Plan-do-review -Sequence (Planning Time, Work Time, Recall Time) — This three-part sequence is unique to the HighScope Curriculum. It includes a 10- to 15-minute period during which children plan (Planning Time) what they want to do during Work Time (the area they want to visit, materials to use/explore and friends to play with); a 40- to 60-minute Work Time minimum for children to carry out their plans (or shift to new activities that interest them); and another 10- to 15-minute period for reviewing and recalling (Recall Time) with an adult and other children what they’ve done and learned.

Small-Group Time During this time, a small group of children meet with an adult to experiment with materials, try out new skills, and solve problems. Adults develop a small-group activity based on children’s interests and particular skills, materials, or content areas that suit children’s developmental learning needs. Though the adult plans the activity and sets it in motion, children make choices about how to use the materials and freely communicate their ideas.

Large-Group Time — Large-group time builds a sense of community. Up to 20 children and two adults come together for movement and music activities, interactive storytelling, and other shared experiences. Children have many opportunities to make choices and play the role of leader.

Outside TimeChildren and adults spend at least 30 minutes outside every day, enjoying vigorous and often noisy play in the fresh air. Our playscape is intentionally designed for young learners. Outdoor time is an opportunity for hands-on, active learning in nature where young children can explore freely, moving their bodies and meeting their individual development goals. 

Transition Time(s) — Transitions are the minutes between other blocks of the day, as well as arrival and departure times. Teachers plan meaningful learning experiences for these times, which keeps children engaged and minimizes disruption.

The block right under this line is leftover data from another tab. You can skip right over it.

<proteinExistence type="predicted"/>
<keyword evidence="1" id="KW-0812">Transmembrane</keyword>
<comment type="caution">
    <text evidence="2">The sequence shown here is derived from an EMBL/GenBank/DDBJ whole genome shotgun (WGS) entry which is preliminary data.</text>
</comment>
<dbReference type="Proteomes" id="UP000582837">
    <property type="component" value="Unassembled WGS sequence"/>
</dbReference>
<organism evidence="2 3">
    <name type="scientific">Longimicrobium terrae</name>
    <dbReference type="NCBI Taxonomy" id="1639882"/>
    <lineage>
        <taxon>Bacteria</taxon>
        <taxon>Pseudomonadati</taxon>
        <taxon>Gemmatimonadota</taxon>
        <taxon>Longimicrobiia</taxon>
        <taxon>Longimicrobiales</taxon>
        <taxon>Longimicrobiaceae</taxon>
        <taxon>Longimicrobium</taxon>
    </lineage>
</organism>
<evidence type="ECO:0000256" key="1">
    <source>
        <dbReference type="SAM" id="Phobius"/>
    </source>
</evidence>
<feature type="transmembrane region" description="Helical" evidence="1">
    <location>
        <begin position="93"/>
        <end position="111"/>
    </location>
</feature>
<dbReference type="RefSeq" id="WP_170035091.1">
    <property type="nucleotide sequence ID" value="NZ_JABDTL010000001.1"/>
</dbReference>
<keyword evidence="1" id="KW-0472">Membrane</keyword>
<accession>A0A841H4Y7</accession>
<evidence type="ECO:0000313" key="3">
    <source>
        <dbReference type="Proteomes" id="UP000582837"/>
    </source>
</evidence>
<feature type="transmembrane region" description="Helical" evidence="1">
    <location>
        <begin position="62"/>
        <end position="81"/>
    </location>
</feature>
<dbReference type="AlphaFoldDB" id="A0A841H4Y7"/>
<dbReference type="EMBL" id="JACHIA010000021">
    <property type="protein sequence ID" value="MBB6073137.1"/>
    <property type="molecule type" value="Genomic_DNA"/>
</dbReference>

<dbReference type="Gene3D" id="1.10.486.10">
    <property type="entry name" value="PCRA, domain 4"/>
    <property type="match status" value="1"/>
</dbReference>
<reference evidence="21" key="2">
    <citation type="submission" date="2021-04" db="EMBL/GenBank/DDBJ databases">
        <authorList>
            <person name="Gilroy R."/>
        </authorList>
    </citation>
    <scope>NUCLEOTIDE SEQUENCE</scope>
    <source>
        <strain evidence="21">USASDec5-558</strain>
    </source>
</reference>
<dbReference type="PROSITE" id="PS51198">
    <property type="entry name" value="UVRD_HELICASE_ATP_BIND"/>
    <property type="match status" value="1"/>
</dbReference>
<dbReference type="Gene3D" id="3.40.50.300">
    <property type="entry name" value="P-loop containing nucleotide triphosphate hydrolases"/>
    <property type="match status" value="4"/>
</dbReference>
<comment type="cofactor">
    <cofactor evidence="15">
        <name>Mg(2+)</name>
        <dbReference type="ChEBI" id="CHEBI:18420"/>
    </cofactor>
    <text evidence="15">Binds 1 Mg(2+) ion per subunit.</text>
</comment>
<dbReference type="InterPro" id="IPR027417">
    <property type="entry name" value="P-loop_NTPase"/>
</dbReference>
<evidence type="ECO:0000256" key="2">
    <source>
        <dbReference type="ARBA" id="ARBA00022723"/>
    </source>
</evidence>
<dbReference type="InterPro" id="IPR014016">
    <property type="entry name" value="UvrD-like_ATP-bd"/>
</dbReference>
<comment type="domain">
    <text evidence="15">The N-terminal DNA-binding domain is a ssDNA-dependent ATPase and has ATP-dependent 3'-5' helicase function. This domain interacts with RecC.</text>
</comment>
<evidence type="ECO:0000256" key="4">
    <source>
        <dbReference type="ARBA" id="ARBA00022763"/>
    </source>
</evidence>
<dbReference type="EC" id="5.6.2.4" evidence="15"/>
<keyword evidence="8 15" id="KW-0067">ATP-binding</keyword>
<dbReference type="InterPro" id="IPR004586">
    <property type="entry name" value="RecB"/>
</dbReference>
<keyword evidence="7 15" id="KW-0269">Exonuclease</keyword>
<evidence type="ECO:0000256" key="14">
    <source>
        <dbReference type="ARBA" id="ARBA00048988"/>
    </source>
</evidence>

Meal Time— Meals allow children to enjoy eating healthy food in a supportive social setting. Meal Time is Family Style where children serve themselves and adults sit with children to eat meals and have conversations.

Adult Team Planning Time The teaching team meets to discuss their observations of children’s developing abilities and interests, focusing on these observations as they plan activities and review the materials in the classroom. It can occur during children’s nap time, before children arrive, or after they leave.

 

Brushing teeth daily
is embedded in routine

How &/

what will my child learn at HSEOC?

For information on frameworks/

curriculums, please visit our

School Readiness tab.

Also, below you will find helpful information.

 

             

Red paint in the hair? Blue paint on the jeans? Sand in the shoes? Peanut butter on a favorite shirt? White socks that look brown? Sleeves a bit damp?

YOUR CHILD PROBABLY…... worked with a friend, solved a problem, created a masterpiece, negotiated a difference, learned a new skill, strengthened his/her self-help skills, developed new language skills & had a great time.

YOUR CHILD PROBABLY DIDN'T...... feel lonely, become bored, do a repetitive task, do worksheets that are too easy or rote work, sit down for long periods of time, complete tasks that are discouraging

YOU PROBABLY…... paid good money for those clothes, will have trouble getting the red paint out, are concerned the caregiver isn't paying enough attention to your child

 YOUR CAREGIVER PROBABLY…... was aware of your child's special needs and interests, spent time planning an individualized &  challenging activity for your child, encouraged all  the children to take risks  try new things, was worried you might be concerned.

 Young children really learn when they are actively exploring, solving problems & involved in play...not when someone is talking to them or just giving them directions. There is a difference between "messy" and "lack of care." Your caregiver made sure your child was fed, warm, offered new skills and planned messy fun things to do because that's how children learn best!

Send your child in clothes that can get dirty! Keep extra clothes at the site for the times when the child gets really messy or an extra pair of clothes in your car in case you need to take your child somewhere after school. But remember, children need time to be kids & explore.

 

~Author Unknown

             Adapted from                                 

       WHEN YOUR CHILD COMES HOME MESSY”